Categorized | Domaining Tips

The Lack of “New Blood”?

Posted on 05 March 2019 by Andrei

Etymologically speaking, the term “newbie”or “noob” might derive from “new blood” and I’ve chosen it for this title because in my opinion, our industry needs new blood desperately for it to even be called an industry.

Yes, “veterans” love making fun of beginners for their acquisition mistakes and all that but… frankly, the reseller market is witnessing first-hand what happens when “new blood” (those who are interested in making money online by investing) no longer considers domaining an attractive destination.

Nowadays, even after the humongous crash, it’s still all about crypto and while you might think it’s time to celebrate because there is less capital bidding against you at domain auctions… this might just be a curse disguised as a blessing for many reasons such as:

A) Less and less liquidity on the reseller market. Now there are certain domainers who are wealthy enough not to care about this. They only sell to end users and have a robust enough nest egg set aside so that if something like a medical emergency arises, they don’t need to liquidate domains on the reseller market. Most people, however, are not as fortunate and if you end up needing quick capital in a dry reseller market… good luck with that!

B) Less of a voice. The less influential an industry becomes, the less its voice matters and a few years from now, people would have told you you’re crazy if you would have predicted Verisign’s major attitude change when it comes to domainers, our most talented allies such as Phil Corwin moving on to greener pastures, etc.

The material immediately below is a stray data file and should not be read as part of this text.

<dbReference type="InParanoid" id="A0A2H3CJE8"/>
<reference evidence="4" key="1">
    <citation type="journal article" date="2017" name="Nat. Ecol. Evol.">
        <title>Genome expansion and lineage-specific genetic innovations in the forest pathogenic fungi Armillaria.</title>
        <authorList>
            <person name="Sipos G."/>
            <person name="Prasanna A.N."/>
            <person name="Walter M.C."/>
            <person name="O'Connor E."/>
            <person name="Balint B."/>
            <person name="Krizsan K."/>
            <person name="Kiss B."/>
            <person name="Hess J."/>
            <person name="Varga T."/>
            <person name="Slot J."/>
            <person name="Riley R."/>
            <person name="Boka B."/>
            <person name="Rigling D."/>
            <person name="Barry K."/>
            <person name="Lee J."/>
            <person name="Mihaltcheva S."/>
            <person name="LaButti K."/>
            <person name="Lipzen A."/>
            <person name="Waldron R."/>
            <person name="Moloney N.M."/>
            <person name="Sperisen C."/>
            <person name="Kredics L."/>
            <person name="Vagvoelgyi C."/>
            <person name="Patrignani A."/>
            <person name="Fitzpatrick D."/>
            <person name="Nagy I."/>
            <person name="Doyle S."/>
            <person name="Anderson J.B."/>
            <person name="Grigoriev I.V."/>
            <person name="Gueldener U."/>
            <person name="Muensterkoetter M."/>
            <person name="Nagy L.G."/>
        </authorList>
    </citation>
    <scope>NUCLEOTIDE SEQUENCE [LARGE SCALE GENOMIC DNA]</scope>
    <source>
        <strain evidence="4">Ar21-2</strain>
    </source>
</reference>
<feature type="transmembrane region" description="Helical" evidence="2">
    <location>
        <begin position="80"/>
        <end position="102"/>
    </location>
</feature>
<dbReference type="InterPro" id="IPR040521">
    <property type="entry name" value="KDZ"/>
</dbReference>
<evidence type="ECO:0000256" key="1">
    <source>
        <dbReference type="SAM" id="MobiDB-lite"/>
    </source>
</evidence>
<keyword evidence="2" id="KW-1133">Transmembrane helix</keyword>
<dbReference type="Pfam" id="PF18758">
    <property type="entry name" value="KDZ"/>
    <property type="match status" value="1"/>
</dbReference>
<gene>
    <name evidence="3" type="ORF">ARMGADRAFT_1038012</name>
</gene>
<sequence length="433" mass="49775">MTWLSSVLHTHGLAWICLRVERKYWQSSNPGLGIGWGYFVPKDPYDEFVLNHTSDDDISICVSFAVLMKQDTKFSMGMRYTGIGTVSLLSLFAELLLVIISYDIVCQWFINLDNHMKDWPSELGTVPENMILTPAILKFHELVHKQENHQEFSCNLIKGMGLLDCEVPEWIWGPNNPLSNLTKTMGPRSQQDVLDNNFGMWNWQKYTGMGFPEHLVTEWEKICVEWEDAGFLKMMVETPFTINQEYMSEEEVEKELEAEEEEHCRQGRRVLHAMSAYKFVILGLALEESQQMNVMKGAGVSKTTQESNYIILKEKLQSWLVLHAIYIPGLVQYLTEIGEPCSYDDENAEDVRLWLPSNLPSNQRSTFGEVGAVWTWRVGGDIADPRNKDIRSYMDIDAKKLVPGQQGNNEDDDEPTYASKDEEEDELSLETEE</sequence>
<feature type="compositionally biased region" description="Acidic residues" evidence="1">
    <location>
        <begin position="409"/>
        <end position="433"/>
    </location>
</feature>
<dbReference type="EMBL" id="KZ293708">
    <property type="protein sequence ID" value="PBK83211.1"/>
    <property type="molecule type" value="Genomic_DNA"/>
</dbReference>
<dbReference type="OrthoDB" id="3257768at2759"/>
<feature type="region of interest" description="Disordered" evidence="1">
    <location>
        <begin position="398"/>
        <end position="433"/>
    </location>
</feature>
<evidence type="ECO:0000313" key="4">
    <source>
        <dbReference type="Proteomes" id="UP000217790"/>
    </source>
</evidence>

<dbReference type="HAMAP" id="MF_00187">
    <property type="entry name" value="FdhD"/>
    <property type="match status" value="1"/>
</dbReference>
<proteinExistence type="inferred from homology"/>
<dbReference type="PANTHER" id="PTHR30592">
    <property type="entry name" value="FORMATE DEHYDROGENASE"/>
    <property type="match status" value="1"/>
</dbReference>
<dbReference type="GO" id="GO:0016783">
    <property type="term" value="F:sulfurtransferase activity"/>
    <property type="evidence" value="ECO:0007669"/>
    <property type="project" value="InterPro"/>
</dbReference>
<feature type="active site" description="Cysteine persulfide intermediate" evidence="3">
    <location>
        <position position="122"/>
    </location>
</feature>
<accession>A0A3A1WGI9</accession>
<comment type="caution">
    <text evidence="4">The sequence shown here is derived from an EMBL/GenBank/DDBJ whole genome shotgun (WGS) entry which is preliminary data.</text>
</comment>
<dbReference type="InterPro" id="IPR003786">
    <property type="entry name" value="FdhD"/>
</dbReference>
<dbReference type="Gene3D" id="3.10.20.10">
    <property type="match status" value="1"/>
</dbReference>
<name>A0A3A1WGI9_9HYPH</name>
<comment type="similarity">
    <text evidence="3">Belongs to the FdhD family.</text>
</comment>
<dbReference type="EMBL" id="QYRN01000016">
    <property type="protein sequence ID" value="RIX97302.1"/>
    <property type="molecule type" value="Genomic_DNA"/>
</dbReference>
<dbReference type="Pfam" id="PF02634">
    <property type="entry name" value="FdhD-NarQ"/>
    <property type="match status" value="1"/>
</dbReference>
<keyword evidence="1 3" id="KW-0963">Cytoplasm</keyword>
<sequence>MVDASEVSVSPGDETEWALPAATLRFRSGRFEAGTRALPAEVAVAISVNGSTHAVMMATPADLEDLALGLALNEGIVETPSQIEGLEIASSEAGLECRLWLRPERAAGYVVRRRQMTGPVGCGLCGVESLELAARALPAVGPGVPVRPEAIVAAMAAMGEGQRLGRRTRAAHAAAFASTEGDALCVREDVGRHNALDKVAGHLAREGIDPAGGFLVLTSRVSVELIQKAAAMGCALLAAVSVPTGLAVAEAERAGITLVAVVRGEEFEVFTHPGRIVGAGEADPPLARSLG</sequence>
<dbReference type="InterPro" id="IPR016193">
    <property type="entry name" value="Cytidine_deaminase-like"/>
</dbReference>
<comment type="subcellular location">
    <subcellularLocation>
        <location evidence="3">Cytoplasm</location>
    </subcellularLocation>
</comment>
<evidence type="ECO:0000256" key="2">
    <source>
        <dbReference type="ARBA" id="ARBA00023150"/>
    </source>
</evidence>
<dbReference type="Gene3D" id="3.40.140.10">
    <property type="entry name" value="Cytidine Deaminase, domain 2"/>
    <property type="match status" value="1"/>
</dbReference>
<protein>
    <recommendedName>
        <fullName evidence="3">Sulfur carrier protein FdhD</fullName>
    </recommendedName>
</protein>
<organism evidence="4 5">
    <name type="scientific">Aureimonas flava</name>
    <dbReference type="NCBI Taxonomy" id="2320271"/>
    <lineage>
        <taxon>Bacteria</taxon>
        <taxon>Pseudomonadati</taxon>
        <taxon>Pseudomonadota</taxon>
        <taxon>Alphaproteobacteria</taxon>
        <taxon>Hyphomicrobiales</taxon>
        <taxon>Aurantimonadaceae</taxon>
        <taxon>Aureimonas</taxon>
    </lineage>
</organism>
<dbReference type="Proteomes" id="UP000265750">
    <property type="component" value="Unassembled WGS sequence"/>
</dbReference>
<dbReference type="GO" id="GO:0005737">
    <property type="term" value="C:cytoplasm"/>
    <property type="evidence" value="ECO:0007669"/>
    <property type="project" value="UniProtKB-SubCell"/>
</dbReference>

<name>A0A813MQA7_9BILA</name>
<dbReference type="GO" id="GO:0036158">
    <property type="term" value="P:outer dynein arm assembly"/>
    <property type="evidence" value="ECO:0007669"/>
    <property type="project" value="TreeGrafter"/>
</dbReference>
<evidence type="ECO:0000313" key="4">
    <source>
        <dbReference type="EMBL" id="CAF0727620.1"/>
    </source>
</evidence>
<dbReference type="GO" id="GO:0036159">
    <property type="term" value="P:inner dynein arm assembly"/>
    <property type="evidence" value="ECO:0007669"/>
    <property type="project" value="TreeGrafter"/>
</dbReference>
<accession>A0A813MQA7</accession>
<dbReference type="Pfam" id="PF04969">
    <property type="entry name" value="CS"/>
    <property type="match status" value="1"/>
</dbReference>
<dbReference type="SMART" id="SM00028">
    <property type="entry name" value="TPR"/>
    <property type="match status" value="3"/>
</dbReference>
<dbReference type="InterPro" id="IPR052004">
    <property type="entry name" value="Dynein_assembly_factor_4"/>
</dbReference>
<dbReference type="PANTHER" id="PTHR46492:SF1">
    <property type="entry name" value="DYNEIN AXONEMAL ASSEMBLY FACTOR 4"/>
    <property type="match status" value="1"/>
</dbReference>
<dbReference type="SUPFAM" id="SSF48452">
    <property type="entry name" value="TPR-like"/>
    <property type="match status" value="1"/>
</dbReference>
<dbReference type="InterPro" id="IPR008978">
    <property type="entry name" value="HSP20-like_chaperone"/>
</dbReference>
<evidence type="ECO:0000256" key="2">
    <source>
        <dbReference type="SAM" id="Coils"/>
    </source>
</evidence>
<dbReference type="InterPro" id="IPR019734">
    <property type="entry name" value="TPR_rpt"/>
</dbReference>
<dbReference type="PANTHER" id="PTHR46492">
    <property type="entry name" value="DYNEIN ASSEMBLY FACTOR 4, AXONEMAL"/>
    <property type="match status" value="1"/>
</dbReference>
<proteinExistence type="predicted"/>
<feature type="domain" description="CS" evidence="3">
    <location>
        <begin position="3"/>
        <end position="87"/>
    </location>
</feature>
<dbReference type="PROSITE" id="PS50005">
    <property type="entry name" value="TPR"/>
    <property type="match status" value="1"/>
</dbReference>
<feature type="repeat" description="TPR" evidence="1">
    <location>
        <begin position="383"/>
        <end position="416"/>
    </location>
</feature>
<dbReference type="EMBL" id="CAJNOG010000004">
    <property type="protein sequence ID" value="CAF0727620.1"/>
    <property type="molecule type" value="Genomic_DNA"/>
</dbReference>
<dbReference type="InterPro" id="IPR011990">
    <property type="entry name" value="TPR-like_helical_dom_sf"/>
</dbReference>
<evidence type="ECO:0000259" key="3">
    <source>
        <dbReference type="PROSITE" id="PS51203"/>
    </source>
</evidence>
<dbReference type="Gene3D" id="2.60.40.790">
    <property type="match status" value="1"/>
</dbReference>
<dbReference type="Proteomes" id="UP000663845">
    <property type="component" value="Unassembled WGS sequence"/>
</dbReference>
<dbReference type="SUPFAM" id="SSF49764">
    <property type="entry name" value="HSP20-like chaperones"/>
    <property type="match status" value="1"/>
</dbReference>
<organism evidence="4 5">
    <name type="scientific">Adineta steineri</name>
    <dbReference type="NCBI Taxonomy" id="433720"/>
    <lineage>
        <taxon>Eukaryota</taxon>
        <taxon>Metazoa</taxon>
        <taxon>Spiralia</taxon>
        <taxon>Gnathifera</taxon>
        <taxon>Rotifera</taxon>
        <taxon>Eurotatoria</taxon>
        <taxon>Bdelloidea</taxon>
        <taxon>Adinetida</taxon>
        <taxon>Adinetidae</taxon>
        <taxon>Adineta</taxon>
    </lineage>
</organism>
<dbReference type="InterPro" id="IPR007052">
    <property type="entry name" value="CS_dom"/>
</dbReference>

C) Less critical mass when it comes to domaining-related projects. Even a few years ago, it was hard to do well with a business that catered primarily to domainers… don’t expect it to get any easier, on the contrary!

D) Less (or no) new leaders. My generation of domainers was spoiled because quite a few “old timers” were more than willing to generously share information free of charge. Unfortunately, I have it on good authority that they’re not immortal and with no new leaders being eager to fill the proverbial void, future generations of domainers won’t be as privileged as I have been

… I’m sure you get the point.

I wish I could do more through this post other than just (hopefully articulately) state the obvious but I really do believe there’s a ton of value in no longer minimizing the issue of “new blood” or “hotness” when it comes to domaining.

I have no idea what a solution to this problem would look like, but who knows! Despite domainers not always being nice to one another and despite the many shortcomings of our industry, there are a ton of talented individuals around who might be able to take this conversation to the next level!

1 Comments For This Post

  1. Mark Says:

    Unfortunately, domaining is an individual sport.
    Also, what worked 10-20 years ago, doesn’t always work today.

    Domain rules change, terminology changes, tech changes, new generations (Millennials), Google forces changes, GDPR and so on.

    But what is always relevant, is the future. You have to invest in tomorrow.
    Easier said than done, I know.
    You might not get in on the ground floor of something, but at least be aware
    of what is around the corner. You can still make money this way, even with

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